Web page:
No Foreign Lands, Spaces, Jamie Chan, Photography


Shot on a Mamiya 645 in 2012, Spaces is a series of 5 images that explores my relationship to Punggol park and the emotions it triggers in me.

Loneliness, emptiness, nostalgia and how time seems to pass in an instant; the work also explores my various viewpoints of the park with time and space and the interconnecting relationship between the elements. Images captures the stillness of time yet there seem to be a pull in the images that something in the space is missing; the identity and non-conformity of the faceless being?

Or perhaps even the lack of beings itself.

No Foreign Lands, Spaces, Jamie Chan, Photography

Silence in stillness

No Foreign Lands, Spaces, Jamie Chan, Photography, punggol Park

Sleeping beauty

No Foreign Lands, Spaces, Jamie Chan, Photography, punggol Park

Missing soul

No Foreign Lands by Jamie Chan, punggol Park

The Exit


PS: If the above confuses you, don’t worry. It confuses the shit out of me too.

I’m not the biggest fan of contemporary visual arts; sometimes I feel like they are put on this Earth to make me feel stupid.

I was given a tour today on a group exhibition with a theme on spaces/ locations you return to time after time. Let’s just say I did my best to stay awake.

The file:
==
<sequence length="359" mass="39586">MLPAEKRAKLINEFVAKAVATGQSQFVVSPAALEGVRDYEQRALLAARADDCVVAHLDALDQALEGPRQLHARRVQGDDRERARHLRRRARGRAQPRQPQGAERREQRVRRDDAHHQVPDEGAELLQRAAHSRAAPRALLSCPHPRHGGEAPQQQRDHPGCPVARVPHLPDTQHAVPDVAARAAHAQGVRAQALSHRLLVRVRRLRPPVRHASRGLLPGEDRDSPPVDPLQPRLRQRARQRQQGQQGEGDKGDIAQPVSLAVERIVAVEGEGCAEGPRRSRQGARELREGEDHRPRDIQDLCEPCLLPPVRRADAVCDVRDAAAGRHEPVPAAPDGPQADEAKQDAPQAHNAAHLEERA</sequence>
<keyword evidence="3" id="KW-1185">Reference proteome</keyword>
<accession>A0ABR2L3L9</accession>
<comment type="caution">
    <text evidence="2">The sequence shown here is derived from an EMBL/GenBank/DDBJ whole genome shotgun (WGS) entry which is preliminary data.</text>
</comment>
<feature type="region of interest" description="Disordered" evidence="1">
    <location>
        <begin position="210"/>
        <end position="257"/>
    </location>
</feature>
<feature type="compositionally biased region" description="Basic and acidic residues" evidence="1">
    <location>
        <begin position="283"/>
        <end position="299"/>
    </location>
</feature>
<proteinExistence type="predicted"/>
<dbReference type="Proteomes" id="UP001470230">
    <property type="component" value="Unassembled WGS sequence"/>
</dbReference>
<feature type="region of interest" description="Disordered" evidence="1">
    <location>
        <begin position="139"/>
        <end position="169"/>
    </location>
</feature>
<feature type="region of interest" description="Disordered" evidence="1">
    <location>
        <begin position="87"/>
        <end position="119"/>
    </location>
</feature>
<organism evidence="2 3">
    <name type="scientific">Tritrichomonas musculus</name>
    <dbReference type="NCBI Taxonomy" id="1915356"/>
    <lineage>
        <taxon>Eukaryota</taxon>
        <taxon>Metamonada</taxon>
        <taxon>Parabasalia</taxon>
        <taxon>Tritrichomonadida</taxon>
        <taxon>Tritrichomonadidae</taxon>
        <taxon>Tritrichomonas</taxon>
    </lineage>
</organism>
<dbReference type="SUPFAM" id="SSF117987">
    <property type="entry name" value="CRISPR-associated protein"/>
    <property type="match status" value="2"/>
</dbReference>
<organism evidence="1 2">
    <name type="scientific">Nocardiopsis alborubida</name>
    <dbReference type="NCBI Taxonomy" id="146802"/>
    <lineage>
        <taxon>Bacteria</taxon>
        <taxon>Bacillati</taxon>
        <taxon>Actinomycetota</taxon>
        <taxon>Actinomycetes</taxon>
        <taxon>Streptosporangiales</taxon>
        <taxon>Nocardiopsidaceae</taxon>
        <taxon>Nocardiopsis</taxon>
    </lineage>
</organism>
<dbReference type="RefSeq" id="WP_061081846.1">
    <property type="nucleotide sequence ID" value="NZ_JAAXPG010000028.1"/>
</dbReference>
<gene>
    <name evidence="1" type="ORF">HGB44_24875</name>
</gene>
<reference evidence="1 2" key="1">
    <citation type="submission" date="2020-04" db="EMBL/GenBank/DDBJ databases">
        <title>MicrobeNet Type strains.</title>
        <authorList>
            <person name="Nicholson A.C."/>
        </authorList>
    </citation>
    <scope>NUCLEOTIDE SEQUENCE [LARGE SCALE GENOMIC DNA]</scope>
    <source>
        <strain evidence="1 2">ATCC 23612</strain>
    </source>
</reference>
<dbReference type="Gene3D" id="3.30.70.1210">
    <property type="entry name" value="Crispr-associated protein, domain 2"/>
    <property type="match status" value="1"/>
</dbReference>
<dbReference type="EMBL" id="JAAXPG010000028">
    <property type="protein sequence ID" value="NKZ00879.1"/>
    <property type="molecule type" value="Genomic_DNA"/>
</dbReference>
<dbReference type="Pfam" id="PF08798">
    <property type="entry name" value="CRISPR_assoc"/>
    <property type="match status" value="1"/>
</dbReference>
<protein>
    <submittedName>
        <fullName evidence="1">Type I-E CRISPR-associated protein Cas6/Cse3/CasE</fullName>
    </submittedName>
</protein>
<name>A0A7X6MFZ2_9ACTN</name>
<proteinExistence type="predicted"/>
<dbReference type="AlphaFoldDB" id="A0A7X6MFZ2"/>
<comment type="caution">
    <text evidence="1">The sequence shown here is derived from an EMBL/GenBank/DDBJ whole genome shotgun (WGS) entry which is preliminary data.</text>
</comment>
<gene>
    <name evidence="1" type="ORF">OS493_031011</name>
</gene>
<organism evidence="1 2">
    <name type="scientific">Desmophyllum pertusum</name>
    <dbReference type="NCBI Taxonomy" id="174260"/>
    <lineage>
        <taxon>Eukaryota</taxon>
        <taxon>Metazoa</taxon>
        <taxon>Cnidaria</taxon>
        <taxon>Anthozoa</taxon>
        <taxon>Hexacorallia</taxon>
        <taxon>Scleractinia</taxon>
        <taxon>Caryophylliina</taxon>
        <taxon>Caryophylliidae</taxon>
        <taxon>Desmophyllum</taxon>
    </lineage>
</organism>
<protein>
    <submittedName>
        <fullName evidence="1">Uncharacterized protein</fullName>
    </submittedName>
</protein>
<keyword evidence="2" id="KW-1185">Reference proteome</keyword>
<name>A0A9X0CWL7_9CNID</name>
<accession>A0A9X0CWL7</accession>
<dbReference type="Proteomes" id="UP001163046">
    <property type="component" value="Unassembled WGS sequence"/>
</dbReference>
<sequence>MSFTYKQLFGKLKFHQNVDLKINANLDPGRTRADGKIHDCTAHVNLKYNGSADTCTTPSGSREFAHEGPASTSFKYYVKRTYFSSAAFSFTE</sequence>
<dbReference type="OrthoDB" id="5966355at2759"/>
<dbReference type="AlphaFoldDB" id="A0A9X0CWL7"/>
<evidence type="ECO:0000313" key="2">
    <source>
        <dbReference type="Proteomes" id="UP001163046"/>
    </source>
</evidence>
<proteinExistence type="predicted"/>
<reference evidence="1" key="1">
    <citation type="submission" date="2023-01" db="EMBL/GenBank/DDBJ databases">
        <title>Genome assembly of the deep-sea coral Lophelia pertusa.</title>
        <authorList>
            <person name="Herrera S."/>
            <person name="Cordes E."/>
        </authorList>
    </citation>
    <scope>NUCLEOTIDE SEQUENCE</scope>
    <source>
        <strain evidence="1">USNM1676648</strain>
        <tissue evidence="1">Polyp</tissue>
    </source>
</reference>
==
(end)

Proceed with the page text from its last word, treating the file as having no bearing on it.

Sometimes I feel like it is very easy to lose sight of what you are doing and I guess it all goes full circle to the big question of ‘what is art.’
To get so focused on the techniques and your own feelings and emotions that you lose your story; in turn, perhaps you’ll lose your audience too. If that is that case, wouldn’t it be less misleading to call it a technical exhibition where people could come to admire every printed grain instead? There’s an idea for an exhibition!

Maybe it is the documentary training I had preaching that images should speak for themselves without a wall of text or perhaps this is ‘art’ and I’m merely glazing over the surface of what I saw. Would a simple in-depth conversation with the artist or curator change my mind?

The irony is that the exhibition managed to provoke me into curating these images as a satirical response.
Perhaps if I put my ego flower aside to come up with more of these, I might get rich in the process!

If anyone needs me, I’m busy printing prepping the images for a 1-meter Hahnemühle fine art print; prices start at $50,000.

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